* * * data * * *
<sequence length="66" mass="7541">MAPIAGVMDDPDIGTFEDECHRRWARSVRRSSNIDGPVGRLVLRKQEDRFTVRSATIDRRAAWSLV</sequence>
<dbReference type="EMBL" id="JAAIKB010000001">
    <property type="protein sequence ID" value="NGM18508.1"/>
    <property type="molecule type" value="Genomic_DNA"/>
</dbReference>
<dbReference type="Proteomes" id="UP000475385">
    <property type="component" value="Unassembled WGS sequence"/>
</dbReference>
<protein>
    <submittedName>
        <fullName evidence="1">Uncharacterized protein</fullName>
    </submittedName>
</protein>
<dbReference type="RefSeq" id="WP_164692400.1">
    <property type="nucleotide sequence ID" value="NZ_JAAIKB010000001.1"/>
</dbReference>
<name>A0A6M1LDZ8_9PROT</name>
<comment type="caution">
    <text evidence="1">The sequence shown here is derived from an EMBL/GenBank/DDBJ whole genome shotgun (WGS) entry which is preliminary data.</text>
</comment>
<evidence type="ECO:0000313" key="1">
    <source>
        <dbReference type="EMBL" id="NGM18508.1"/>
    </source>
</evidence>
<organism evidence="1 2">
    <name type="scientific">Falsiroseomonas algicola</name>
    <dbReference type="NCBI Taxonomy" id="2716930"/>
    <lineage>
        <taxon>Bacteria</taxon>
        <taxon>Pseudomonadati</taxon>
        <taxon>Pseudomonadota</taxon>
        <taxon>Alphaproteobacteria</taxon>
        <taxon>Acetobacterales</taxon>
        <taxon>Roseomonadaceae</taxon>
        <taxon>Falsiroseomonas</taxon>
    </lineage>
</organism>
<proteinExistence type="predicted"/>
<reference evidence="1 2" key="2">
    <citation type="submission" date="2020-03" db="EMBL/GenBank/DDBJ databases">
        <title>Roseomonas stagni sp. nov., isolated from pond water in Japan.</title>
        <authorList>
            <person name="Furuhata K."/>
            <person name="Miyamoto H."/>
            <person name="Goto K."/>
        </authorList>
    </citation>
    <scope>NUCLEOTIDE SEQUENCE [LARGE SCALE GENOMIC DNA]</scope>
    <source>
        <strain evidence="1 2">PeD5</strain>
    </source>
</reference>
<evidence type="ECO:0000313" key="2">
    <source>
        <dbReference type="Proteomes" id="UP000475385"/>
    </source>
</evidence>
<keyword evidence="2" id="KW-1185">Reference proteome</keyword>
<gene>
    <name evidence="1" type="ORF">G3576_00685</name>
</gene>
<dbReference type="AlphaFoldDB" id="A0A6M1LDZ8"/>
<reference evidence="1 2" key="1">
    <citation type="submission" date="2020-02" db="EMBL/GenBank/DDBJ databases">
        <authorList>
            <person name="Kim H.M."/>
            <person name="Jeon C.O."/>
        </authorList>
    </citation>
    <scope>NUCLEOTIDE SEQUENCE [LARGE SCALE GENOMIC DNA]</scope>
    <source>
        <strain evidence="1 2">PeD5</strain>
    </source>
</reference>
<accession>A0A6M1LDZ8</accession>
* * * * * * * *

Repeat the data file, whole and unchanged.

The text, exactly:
<sequence length="66" mass="7541">MAPIAGVMDDPDIGTFEDECHRRWARSVRRSSNIDGPVGRLVLRKQEDRFTVRSATIDRRAAWSLV</sequence>
<dbReference type="EMBL" id="JAAIKB010000001">
    <property type="protein sequence ID" value="NGM18508.1"/>
    <property type="molecule type" value="Genomic_DNA"/>
</dbReference>
<dbReference type="Proteomes" id="UP000475385">
    <property type="component" value="Unassembled WGS sequence"/>
</dbReference>
<protein>
    <submittedName>
        <fullName evidence="1">Uncharacterized protein</fullName>
    </submittedName>
</protein>
<dbReference type="RefSeq" id="WP_164692400.1">
    <property type="nucleotide sequence ID" value="NZ_JAAIKB010000001.1"/>
</dbReference>
<name>A0A6M1LDZ8_9PROT</name>
<comment type="caution">
    <text evidence="1">The sequence shown here is derived from an EMBL/GenBank/DDBJ whole genome shotgun (WGS) entry which is preliminary data.</text>
</comment>
<evidence type="ECO:0000313" key="1">
    <source>
        <dbReference type="EMBL" id="NGM18508.1"/>
    </source>
</evidence>
<organism evidence="1 2">
    <name type="scientific">Falsiroseomonas algicola</name>
    <dbReference type="NCBI Taxonomy" id="2716930"/>
    <lineage>
        <taxon>Bacteria</taxon>
        <taxon>Pseudomonadati</taxon>
        <taxon>Pseudomonadota</taxon>
        <taxon>Alphaproteobacteria</taxon>
        <taxon>Acetobacterales</taxon>
        <taxon>Roseomonadaceae</taxon>
        <taxon>Falsiroseomonas</taxon>
    </lineage>
</organism>
<proteinExistence type="predicted"/>
<reference evidence="1 2" key="2">
    <citation type="submission" date="2020-03" db="EMBL/GenBank/DDBJ databases">
        <title>Roseomonas stagni sp. nov., isolated from pond water in Japan.</title>
        <authorList>
            <person name="Furuhata K."/>
            <person name="Miyamoto H."/>
            <person name="Goto K."/>
        </authorList>
    </citation>
    <scope>NUCLEOTIDE SEQUENCE [LARGE SCALE GENOMIC DNA]</scope>
    <source>
        <strain evidence="1 2">PeD5</strain>
    </source>
</reference>
<evidence type="ECO:0000313" key="2">
    <source>
        <dbReference type="Proteomes" id="UP000475385"/>
    </source>
</evidence>
<keyword evidence="2" id="KW-1185">Reference proteome</keyword>
<gene>
    <name evidence="1" type="ORF">G3576_00685</name>
</gene>
<dbReference type="AlphaFoldDB" id="A0A6M1LDZ8"/>
<reference evidence="1 2" key="1">
    <citation type="submission" date="2020-02" db="EMBL/GenBank/DDBJ databases">
        <authorList>
            <person name="Kim H.M."/>
            <person name="Jeon C.O."/>
        </authorList>
    </citation>
    <scope>NUCLEOTIDE SEQUENCE [LARGE SCALE GENOMIC DNA]</scope>
    <source>
        <strain evidence="1 2">PeD5</strain>
    </source>
</reference>
<accession>A0A6M1LDZ8</accession>